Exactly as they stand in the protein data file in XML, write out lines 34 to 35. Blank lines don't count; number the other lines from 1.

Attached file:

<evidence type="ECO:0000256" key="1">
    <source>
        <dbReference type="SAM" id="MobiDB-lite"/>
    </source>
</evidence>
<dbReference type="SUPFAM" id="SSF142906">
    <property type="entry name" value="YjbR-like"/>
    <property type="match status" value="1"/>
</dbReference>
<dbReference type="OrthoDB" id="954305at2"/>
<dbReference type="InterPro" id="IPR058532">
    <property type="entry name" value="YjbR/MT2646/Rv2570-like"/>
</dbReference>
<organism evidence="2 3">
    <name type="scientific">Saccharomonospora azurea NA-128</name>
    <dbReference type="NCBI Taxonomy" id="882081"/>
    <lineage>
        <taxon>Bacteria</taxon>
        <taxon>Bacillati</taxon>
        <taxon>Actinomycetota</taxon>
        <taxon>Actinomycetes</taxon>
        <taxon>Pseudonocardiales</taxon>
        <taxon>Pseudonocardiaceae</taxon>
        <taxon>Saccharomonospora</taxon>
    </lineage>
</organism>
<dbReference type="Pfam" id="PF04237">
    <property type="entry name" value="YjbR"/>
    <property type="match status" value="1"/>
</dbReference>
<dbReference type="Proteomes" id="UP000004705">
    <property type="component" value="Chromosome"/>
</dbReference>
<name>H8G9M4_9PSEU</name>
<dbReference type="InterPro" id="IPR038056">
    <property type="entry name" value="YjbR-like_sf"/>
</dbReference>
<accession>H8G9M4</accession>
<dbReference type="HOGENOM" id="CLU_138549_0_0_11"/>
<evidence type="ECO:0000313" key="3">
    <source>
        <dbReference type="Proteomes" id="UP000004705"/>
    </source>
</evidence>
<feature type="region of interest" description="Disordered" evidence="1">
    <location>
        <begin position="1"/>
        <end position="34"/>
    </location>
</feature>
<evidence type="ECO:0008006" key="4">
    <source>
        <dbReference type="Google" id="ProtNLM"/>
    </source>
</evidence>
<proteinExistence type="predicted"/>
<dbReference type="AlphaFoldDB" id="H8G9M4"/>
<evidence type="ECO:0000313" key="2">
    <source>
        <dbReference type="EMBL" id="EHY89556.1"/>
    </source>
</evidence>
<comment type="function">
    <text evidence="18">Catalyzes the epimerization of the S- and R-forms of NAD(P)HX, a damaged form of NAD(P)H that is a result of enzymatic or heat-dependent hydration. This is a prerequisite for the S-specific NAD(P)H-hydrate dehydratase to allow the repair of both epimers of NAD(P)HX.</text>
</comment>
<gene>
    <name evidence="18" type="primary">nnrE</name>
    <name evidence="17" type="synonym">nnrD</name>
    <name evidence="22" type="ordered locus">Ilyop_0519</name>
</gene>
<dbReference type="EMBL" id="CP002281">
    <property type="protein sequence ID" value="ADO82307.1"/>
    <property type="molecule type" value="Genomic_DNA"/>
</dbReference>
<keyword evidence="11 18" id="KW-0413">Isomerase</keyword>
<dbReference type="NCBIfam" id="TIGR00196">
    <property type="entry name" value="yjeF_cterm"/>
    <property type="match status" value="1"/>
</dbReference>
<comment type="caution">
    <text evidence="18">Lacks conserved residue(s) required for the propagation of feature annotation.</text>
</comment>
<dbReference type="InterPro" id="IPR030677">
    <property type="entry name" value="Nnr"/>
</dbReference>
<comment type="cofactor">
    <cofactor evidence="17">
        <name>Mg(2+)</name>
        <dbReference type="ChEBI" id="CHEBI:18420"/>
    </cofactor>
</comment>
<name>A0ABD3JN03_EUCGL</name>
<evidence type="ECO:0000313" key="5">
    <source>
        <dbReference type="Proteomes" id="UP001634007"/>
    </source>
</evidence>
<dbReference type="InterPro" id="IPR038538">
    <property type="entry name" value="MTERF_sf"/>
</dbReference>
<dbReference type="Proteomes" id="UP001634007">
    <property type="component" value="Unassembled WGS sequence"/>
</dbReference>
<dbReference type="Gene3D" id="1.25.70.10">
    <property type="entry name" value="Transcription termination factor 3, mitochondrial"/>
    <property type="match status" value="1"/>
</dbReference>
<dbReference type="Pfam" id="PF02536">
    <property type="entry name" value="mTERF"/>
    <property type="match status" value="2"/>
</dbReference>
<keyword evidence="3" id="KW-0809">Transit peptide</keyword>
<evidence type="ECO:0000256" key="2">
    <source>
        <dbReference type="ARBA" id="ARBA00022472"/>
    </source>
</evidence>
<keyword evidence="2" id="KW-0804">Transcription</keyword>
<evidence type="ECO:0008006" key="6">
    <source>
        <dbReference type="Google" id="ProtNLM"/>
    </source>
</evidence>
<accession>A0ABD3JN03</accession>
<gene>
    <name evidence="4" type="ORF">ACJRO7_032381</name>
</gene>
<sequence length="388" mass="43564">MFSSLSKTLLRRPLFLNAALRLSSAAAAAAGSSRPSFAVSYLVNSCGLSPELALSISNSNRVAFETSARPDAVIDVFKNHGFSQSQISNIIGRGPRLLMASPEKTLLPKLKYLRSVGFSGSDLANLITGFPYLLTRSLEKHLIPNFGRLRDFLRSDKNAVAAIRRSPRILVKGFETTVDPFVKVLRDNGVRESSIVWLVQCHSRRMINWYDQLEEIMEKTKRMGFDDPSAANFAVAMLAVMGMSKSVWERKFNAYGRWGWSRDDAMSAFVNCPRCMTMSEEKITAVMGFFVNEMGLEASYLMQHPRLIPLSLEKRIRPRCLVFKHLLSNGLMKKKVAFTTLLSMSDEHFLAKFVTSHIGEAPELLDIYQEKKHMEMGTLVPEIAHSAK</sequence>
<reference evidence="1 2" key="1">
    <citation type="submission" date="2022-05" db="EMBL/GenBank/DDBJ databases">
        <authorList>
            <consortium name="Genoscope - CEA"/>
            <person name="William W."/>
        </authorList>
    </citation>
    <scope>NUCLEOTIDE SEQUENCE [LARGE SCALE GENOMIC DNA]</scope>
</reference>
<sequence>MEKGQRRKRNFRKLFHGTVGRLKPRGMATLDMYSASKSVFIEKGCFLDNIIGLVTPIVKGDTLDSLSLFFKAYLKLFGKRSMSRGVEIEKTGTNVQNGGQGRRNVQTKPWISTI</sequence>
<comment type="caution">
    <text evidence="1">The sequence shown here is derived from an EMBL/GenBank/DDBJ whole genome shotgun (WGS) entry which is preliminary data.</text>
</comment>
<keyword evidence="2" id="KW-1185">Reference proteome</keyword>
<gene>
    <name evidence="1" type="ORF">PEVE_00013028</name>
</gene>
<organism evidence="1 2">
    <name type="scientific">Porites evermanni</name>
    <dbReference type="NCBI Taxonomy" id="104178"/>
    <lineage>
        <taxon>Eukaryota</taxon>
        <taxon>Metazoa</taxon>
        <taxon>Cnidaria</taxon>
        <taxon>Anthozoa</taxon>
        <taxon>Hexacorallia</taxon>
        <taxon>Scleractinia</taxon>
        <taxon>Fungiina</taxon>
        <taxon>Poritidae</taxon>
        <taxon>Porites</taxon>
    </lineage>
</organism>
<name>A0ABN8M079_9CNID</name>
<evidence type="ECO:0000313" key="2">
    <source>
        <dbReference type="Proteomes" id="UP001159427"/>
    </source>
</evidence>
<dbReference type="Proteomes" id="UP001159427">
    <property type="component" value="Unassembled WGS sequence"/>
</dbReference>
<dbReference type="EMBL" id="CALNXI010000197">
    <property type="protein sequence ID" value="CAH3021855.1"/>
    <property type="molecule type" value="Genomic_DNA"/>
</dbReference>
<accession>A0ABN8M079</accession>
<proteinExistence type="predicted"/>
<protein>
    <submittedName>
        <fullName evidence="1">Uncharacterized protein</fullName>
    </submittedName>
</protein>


<name>H8G9M4_9PSEU</name>
<dbReference type="InterPro" id="IPR038056">